Originally Published: March 24, 2004 7:10 a.m.
Prescott's City Council faces important decisions soon on the CV Ranch purchase.
To be able to make the best decisions, the council and public should have as much information as possible about relevant issues.
Recently controversy surfaced about how to pay for the ranch and pipeline infrastructure. Prescott commissioned a consultant to determine impact fees. The consultant suggested an increase in impact fees of $2,472 for new homes, and more for new businesses. The fees would cover all of the associated costs of using CV Ranch water in Prescott.
But some developers squawked – not about paying full and fair water development impact fees (which has been city policy and is in the proposed General Plan), but they suggested that some of the new water would go to existing users – so new development should not bear all of the costs.
But that argument misses the real point. The question we should answer is: What is an appropriate water development fee for new growth? Prescott does not have enough water for any new growth, so any water infrastructure needed for such growth must come from either the CV Ranch or alternative sources. Chances are that if alternative sources must provide some or all of new growth's needs, those sources' infrastructure costs would be at least as much as CV Ranch's.
The city expects to pump 8,717 acre-feet per year from the ranch. The city estimated that new growth e over the next 30 years would need 4,717 acre-feet per year of water (54 percent of total production). Then the city decided to sell the remaining 46 percent to Chino Valley and Prescott Valley. So if new growth needs water infrastructure, which would cost 54 percent of the CV Ranch's total expenses, then impact fees should return exactly that – as the consultant computed.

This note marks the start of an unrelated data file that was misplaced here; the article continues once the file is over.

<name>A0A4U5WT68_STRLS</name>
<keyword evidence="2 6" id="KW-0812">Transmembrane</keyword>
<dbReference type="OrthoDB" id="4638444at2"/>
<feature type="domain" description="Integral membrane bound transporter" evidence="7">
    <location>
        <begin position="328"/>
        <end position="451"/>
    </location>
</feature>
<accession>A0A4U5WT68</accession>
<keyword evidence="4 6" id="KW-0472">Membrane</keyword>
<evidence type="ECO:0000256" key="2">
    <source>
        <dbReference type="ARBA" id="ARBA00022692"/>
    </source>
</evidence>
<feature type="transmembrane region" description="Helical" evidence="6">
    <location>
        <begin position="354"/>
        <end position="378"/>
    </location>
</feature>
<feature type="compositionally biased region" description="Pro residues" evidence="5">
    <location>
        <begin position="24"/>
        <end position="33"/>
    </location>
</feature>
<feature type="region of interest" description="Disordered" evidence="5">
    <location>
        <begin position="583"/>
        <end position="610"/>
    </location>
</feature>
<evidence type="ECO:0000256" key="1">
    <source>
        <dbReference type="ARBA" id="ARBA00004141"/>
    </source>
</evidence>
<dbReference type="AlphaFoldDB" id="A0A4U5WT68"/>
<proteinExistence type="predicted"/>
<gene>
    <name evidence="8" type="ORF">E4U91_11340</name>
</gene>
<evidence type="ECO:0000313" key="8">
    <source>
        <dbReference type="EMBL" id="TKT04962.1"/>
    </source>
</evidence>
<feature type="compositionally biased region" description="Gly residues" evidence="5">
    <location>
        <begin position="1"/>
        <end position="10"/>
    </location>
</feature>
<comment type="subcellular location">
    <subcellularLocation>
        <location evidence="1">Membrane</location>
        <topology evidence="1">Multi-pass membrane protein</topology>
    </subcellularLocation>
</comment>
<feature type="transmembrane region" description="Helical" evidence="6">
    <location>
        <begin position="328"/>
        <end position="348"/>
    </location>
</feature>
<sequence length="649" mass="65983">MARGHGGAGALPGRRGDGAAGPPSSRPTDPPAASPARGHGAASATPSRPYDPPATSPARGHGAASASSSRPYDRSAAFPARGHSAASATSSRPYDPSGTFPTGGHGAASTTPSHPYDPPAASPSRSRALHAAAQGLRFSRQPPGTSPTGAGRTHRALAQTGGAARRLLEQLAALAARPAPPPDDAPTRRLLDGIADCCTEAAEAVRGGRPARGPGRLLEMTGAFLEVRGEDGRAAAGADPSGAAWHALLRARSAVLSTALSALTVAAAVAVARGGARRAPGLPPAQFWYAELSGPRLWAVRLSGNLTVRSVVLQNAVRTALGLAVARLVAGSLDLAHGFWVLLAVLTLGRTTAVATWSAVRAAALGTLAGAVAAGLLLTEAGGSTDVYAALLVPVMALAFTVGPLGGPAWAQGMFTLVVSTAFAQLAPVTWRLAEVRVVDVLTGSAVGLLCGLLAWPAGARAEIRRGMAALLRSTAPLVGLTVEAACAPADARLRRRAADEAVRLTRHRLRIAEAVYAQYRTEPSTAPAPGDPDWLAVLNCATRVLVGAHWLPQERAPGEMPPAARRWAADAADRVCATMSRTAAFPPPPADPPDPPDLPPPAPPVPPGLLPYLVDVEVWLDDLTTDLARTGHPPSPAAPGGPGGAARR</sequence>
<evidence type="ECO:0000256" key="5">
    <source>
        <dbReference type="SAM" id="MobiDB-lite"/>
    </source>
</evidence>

Developers and the city should realize that the new impact fee should not have to cover the expected CV Ranch expenditures, but for whatever infrastructure is necessary to supply the needs of new growth. If some of the ranch's production goes to existing users, then some of new growth's needs would have to come from another new source, in which case the impact fees would cover the new source's costs.
At its March 30 meeting, the City Council will consider what is a fair water impact fee for new development. If developers don't bear all of Prescott's portion of the expected $58 million costs, then all other water users will face an unfair burden.
While the city has spent much time and money researching the CV Ranch purchase, some questions still await answers – and, as far as the public knows, the city may not even have asked some.
The city should consider the following issues, try to resolve them, and share answers with the public as soon as possible:
• What is the chance that city pumping on the ranch (either alone or in combination with other expected users) would negatively affect the Verde River riparian area? And what is the chance the pumping would harm the riparian area enough to violate the Endangered Species Act?
• What commitments must the city make to dedicate conservation easements and limit other water uses on the ranch?
• What specifically is the city's mitigation plan to minimize effects on the Verde? Will the city recharge the aquifer that feeds the Verde River? If it plans such a recharge into Granite Creek, what percentage of the recharge would go into the Verde and what percentage would recharge our own AMA's aquifers?
• If the AMA cannot comply with "safe yield" by 2025, with importation of just 8,700 acre-feet per year from the Big Chino aquifer, and we get approval to mine even more water in the Big Chino, will the pipeline be able to handle the extra flow or will the pressure be too much? In simpler terms, will the city have to spend another $25 million for a second pipeline?
• Should any portion (and how much) of CV water go to existing users, thereby reducing our overdraft? Why or why not?
Important public decisions, such as the CV Ranch, should have as much public involvement as possible. We hope the city agrees.
(Howard Mechanic is chairman of the Public Policy Committee, Citizens Water Advocacy Group.)